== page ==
National Geographic : 1930 Apr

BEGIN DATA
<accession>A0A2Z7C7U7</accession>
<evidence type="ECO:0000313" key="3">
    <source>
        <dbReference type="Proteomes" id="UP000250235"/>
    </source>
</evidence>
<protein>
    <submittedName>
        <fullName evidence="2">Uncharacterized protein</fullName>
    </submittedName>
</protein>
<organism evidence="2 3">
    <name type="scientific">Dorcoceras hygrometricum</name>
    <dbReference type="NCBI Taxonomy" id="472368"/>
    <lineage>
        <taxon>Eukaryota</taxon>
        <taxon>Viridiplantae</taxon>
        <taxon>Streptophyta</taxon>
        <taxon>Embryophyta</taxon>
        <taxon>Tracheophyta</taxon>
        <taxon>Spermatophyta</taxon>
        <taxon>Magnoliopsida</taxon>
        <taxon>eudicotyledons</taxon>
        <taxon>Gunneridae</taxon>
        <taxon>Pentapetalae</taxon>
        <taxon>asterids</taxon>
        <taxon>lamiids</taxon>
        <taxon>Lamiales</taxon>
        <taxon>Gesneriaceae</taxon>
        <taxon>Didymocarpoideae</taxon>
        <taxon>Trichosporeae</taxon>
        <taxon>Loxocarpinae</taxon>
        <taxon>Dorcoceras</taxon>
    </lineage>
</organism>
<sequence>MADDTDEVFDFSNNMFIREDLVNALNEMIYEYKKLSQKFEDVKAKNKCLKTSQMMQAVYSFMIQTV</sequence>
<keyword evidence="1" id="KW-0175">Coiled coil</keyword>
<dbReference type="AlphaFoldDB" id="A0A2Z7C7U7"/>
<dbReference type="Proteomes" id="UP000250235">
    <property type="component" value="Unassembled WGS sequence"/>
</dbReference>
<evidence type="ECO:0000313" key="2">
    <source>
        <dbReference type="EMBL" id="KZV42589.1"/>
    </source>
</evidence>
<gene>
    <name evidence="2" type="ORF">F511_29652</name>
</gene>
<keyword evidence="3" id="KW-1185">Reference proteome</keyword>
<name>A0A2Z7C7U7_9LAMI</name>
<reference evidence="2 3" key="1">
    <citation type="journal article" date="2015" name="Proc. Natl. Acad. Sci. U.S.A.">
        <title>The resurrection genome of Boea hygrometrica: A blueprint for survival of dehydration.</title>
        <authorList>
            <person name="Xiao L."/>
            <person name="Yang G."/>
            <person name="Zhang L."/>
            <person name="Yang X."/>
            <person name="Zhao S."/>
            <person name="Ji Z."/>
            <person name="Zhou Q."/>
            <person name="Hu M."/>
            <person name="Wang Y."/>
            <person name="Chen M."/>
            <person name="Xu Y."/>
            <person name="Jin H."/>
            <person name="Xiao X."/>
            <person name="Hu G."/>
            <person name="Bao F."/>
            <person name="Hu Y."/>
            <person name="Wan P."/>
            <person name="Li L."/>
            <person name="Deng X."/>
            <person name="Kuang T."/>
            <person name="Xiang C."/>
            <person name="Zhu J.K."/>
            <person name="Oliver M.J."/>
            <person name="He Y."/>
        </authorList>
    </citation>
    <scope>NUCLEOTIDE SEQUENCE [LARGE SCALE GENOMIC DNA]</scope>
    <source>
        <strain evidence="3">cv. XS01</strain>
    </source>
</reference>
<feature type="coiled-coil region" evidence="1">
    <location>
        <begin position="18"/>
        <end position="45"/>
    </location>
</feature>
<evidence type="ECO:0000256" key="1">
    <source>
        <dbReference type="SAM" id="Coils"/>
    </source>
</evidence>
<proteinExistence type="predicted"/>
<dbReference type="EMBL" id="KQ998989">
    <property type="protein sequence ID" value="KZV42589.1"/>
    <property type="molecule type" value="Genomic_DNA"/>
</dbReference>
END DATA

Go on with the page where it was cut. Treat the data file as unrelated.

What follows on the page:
DOWN THERE The Smackover Field, Arkansas. From the air,developments have the appearanceof infinitely perfect scale models . .. not a detail can be altered to please or mislead the inspecting eye! THE EXECUTIVE EYE should be an all-comprehending eye. In the struggles of modern industry and commerce ... just as in the struggles of actual warfare . . . the use of beflagged maps is essential in order that responsible leaders may sum up in swift glances the actual operations in the field. But no map, no matter how perfectly modeled, can even ap proximate the brilliant clarity of an airplane view of the world below. The airplane has become as necessary to the commander of field oper ations on a large scale as the automobile is for narrower inspections. The Standard Oil Company of Indiana is among the many industrial users of Ford tri-motored, all-metal airplanes for regular business pur poses. Stanolind has employed three of these famous planes. The first was delivered in May, 1927, and the latest, "Stanolind III," in July, 1929. Between July and December last, "Stanolind III" has flown a distance greater than around the earth at the Equator. Directors of the Standard Oil Company of Indiana have flown 97,087 miles in the Company's three Ford tri-motored planes, having used them regularly on business trips. In addition to these, many thousands of passengers have been carried. It is because of this modern viewpoint towards the swift expansion of industry that many companies such as the Standard Oil are employ ing this safe, durable, well-tried and dependable plane. FORD MOTOR COMPANY Visitors are always welcome at the Ford Airport at Detroit The Ford Plane The Ford plane is planned, constructed and operated as a commercial plane. Built of corrugated aluminum alloys, it has great structural strength, unequaled durability, and is most economical to maintain in operation. The uniformity of its material is determined by scientific test. All planes have three motors in order to insure reserve power to meet and overcome all emergencies. The en gines may be Wright or Pratt & Whitney, air-cooled, totaling from 900 to 1275 horse-power. Ford planes have a cruis ing range of from 580 to 650 miles at speeds between 55 and 135 miles per hour. Loads may be carried weighing from 3670 to 6000 pounds. The capacity of these planes is 13 to 15 passengers and a crew of two (pilot and assistant). Planes can be equipped with a buffet, toilet, running water, elec tric lights, adjustable chairs. The price of the Ford tri-motored, all metal plane is exceptionally low because of its highly scientific methods of com mercial production. Price is $42,000 to $55,000 at Dearborn. Ford branches will be glad to give you information on the Ford tri-motored, all metal plane in all models.